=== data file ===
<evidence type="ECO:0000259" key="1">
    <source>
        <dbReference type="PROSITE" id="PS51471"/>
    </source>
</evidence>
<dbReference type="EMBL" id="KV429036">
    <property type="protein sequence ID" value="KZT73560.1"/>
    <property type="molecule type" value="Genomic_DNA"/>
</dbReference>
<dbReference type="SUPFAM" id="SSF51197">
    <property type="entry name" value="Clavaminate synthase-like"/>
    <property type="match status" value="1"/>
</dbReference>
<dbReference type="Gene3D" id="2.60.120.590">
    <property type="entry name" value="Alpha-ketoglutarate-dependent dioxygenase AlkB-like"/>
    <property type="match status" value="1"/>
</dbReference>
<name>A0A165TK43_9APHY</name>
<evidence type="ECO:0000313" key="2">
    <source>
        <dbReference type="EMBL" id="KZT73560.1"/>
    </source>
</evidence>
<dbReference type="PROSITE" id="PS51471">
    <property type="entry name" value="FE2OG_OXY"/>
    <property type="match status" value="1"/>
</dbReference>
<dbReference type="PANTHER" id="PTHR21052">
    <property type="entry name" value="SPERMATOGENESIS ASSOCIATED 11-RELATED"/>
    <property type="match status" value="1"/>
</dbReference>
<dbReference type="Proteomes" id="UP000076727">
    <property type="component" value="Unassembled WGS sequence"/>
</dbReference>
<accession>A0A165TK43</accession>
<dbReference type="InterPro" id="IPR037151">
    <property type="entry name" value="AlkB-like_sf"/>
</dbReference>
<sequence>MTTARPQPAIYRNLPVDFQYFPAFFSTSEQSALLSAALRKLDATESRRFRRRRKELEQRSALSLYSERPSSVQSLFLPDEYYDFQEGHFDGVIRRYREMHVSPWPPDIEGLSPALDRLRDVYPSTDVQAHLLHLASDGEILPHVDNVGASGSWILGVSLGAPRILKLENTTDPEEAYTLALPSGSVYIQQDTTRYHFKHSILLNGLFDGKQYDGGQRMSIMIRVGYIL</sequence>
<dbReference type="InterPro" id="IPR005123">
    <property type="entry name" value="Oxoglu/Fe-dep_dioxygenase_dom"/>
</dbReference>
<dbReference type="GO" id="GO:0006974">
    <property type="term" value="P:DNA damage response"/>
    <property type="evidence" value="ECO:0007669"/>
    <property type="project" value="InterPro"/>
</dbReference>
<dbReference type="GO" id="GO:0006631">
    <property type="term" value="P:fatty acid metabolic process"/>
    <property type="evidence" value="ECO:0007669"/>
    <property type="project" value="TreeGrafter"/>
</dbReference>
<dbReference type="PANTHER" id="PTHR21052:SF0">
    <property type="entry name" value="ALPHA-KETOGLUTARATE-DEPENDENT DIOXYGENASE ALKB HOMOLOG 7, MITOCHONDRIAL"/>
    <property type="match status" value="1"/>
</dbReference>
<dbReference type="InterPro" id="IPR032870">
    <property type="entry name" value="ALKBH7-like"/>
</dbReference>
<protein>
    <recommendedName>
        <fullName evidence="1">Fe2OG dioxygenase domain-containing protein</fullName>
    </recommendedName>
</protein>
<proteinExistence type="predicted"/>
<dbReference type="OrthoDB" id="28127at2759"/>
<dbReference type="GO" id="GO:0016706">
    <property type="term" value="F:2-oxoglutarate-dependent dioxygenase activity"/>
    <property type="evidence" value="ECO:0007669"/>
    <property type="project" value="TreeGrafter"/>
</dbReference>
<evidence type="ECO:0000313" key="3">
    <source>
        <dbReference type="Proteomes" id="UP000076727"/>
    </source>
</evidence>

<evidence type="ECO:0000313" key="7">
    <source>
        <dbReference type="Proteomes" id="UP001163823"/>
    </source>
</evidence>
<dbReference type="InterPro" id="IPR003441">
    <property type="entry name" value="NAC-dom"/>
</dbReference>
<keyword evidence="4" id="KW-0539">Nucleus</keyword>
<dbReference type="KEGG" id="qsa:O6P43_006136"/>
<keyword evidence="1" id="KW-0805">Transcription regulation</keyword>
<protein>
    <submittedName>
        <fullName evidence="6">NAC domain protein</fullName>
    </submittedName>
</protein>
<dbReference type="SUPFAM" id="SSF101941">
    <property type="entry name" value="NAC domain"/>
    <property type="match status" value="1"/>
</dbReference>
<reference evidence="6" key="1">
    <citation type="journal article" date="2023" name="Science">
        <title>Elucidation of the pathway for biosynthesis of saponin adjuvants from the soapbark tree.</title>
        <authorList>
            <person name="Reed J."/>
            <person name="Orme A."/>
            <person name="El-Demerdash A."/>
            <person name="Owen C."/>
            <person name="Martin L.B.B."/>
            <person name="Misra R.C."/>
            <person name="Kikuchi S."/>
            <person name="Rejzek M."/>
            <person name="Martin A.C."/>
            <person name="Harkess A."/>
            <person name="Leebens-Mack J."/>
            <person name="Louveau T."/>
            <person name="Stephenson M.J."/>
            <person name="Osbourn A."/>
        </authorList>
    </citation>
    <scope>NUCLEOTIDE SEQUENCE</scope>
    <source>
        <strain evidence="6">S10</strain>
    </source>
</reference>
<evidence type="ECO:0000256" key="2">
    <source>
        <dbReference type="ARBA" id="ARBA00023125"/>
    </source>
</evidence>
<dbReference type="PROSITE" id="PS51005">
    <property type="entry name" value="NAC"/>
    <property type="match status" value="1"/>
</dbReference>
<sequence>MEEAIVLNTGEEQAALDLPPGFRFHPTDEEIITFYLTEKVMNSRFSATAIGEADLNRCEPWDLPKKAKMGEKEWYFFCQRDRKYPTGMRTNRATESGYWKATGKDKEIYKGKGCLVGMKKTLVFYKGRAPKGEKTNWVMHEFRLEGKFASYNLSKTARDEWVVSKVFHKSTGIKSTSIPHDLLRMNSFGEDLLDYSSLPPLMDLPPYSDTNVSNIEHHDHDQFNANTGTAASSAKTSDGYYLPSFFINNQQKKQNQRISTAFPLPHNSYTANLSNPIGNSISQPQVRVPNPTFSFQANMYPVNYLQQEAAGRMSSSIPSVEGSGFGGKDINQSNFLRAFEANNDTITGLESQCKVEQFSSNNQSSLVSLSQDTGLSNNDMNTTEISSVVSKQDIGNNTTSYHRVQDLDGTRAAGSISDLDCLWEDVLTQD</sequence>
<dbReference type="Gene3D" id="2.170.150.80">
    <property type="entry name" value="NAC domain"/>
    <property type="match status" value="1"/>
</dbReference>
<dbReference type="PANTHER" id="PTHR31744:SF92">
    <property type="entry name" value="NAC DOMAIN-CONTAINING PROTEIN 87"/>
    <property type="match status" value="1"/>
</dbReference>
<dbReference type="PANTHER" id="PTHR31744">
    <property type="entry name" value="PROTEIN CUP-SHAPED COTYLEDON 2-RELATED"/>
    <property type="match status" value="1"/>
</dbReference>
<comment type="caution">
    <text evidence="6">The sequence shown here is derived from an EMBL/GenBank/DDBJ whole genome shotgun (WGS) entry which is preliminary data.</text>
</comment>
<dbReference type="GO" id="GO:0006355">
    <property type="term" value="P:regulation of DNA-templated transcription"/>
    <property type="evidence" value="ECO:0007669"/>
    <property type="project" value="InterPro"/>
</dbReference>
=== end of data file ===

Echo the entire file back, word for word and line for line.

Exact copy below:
<evidence type="ECO:0000259" key="1">
    <source>
        <dbReference type="PROSITE" id="PS51471"/>
    </source>
</evidence>
<dbReference type="EMBL" id="KV429036">
    <property type="protein sequence ID" value="KZT73560.1"/>
    <property type="molecule type" value="Genomic_DNA"/>
</dbReference>
<dbReference type="SUPFAM" id="SSF51197">
    <property type="entry name" value="Clavaminate synthase-like"/>
    <property type="match status" value="1"/>
</dbReference>
<dbReference type="Gene3D" id="2.60.120.590">
    <property type="entry name" value="Alpha-ketoglutarate-dependent dioxygenase AlkB-like"/>
    <property type="match status" value="1"/>
</dbReference>
<name>A0A165TK43_9APHY</name>
<evidence type="ECO:0000313" key="2">
    <source>
        <dbReference type="EMBL" id="KZT73560.1"/>
    </source>
</evidence>
<dbReference type="PROSITE" id="PS51471">
    <property type="entry name" value="FE2OG_OXY"/>
    <property type="match status" value="1"/>
</dbReference>
<dbReference type="PANTHER" id="PTHR21052">
    <property type="entry name" value="SPERMATOGENESIS ASSOCIATED 11-RELATED"/>
    <property type="match status" value="1"/>
</dbReference>
<dbReference type="Proteomes" id="UP000076727">
    <property type="component" value="Unassembled WGS sequence"/>
</dbReference>
<accession>A0A165TK43</accession>
<dbReference type="InterPro" id="IPR037151">
    <property type="entry name" value="AlkB-like_sf"/>
</dbReference>
<sequence>MTTARPQPAIYRNLPVDFQYFPAFFSTSEQSALLSAALRKLDATESRRFRRRRKELEQRSALSLYSERPSSVQSLFLPDEYYDFQEGHFDGVIRRYREMHVSPWPPDIEGLSPALDRLRDVYPSTDVQAHLLHLASDGEILPHVDNVGASGSWILGVSLGAPRILKLENTTDPEEAYTLALPSGSVYIQQDTTRYHFKHSILLNGLFDGKQYDGGQRMSIMIRVGYIL</sequence>
<dbReference type="InterPro" id="IPR005123">
    <property type="entry name" value="Oxoglu/Fe-dep_dioxygenase_dom"/>
</dbReference>
<dbReference type="GO" id="GO:0006974">
    <property type="term" value="P:DNA damage response"/>
    <property type="evidence" value="ECO:0007669"/>
    <property type="project" value="InterPro"/>
</dbReference>
<dbReference type="GO" id="GO:0006631">
    <property type="term" value="P:fatty acid metabolic process"/>
    <property type="evidence" value="ECO:0007669"/>
    <property type="project" value="TreeGrafter"/>
</dbReference>
<dbReference type="PANTHER" id="PTHR21052:SF0">
    <property type="entry name" value="ALPHA-KETOGLUTARATE-DEPENDENT DIOXYGENASE ALKB HOMOLOG 7, MITOCHONDRIAL"/>
    <property type="match status" value="1"/>
</dbReference>
<dbReference type="InterPro" id="IPR032870">
    <property type="entry name" value="ALKBH7-like"/>
</dbReference>
<protein>
    <recommendedName>
        <fullName evidence="1">Fe2OG dioxygenase domain-containing protein</fullName>
    </recommendedName>
</protein>
<proteinExistence type="predicted"/>
<dbReference type="OrthoDB" id="28127at2759"/>
<dbReference type="GO" id="GO:0016706">
    <property type="term" value="F:2-oxoglutarate-dependent dioxygenase activity"/>
    <property type="evidence" value="ECO:0007669"/>
    <property type="project" value="TreeGrafter"/>
</dbReference>
<evidence type="ECO:0000313" key="3">
    <source>
        <dbReference type="Proteomes" id="UP000076727"/>
    </source>
</evidence>

<evidence type="ECO:0000313" key="7">
    <source>
        <dbReference type="Proteomes" id="UP001163823"/>
    </source>
</evidence>
<dbReference type="InterPro" id="IPR003441">
    <property type="entry name" value="NAC-dom"/>
</dbReference>
<keyword evidence="4" id="KW-0539">Nucleus</keyword>
<dbReference type="KEGG" id="qsa:O6P43_006136"/>
<keyword evidence="1" id="KW-0805">Transcription regulation</keyword>
<protein>
    <submittedName>
        <fullName evidence="6">NAC domain protein</fullName>
    </submittedName>
</protein>
<dbReference type="SUPFAM" id="SSF101941">
    <property type="entry name" value="NAC domain"/>
    <property type="match status" value="1"/>
</dbReference>
<reference evidence="6" key="1">
    <citation type="journal article" date="2023" name="Science">
        <title>Elucidation of the pathway for biosynthesis of saponin adjuvants from the soapbark tree.</title>
        <authorList>
            <person name="Reed J."/>
            <person name="Orme A."/>
            <person name="El-Demerdash A."/>
            <person name="Owen C."/>
            <person name="Martin L.B.B."/>
            <person name="Misra R.C."/>
            <person name="Kikuchi S."/>
            <person name="Rejzek M."/>
            <person name="Martin A.C."/>
            <person name="Harkess A."/>
            <person name="Leebens-Mack J."/>
            <person name="Louveau T."/>
            <person name="Stephenson M.J."/>
            <person name="Osbourn A."/>
        </authorList>
    </citation>
    <scope>NUCLEOTIDE SEQUENCE</scope>
    <source>
        <strain evidence="6">S10</strain>
    </source>
</reference>
<evidence type="ECO:0000256" key="2">
    <source>
        <dbReference type="ARBA" id="ARBA00023125"/>
    </source>
</evidence>
<dbReference type="PROSITE" id="PS51005">
    <property type="entry name" value="NAC"/>
    <property type="match status" value="1"/>
</dbReference>
<sequence>MEEAIVLNTGEEQAALDLPPGFRFHPTDEEIITFYLTEKVMNSRFSATAIGEADLNRCEPWDLPKKAKMGEKEWYFFCQRDRKYPTGMRTNRATESGYWKATGKDKEIYKGKGCLVGMKKTLVFYKGRAPKGEKTNWVMHEFRLEGKFASYNLSKTARDEWVVSKVFHKSTGIKSTSIPHDLLRMNSFGEDLLDYSSLPPLMDLPPYSDTNVSNIEHHDHDQFNANTGTAASSAKTSDGYYLPSFFINNQQKKQNQRISTAFPLPHNSYTANLSNPIGNSISQPQVRVPNPTFSFQANMYPVNYLQQEAAGRMSSSIPSVEGSGFGGKDINQSNFLRAFEANNDTITGLESQCKVEQFSSNNQSSLVSLSQDTGLSNNDMNTTEISSVVSKQDIGNNTTSYHRVQDLDGTRAAGSISDLDCLWEDVLTQD</sequence>
<dbReference type="Gene3D" id="2.170.150.80">
    <property type="entry name" value="NAC domain"/>
    <property type="match status" value="1"/>
</dbReference>
<dbReference type="PANTHER" id="PTHR31744:SF92">
    <property type="entry name" value="NAC DOMAIN-CONTAINING PROTEIN 87"/>
    <property type="match status" value="1"/>
</dbReference>
<dbReference type="PANTHER" id="PTHR31744">
    <property type="entry name" value="PROTEIN CUP-SHAPED COTYLEDON 2-RELATED"/>
    <property type="match status" value="1"/>
</dbReference>
<comment type="caution">
    <text evidence="6">The sequence shown here is derived from an EMBL/GenBank/DDBJ whole genome shotgun (WGS) entry which is preliminary data.</text>
</comment>
<dbReference type="GO" id="GO:0006355">
    <property type="term" value="P:regulation of DNA-templated transcription"/>
    <property type="evidence" value="ECO:0007669"/>
    <property type="project" value="InterPro"/>
</dbReference>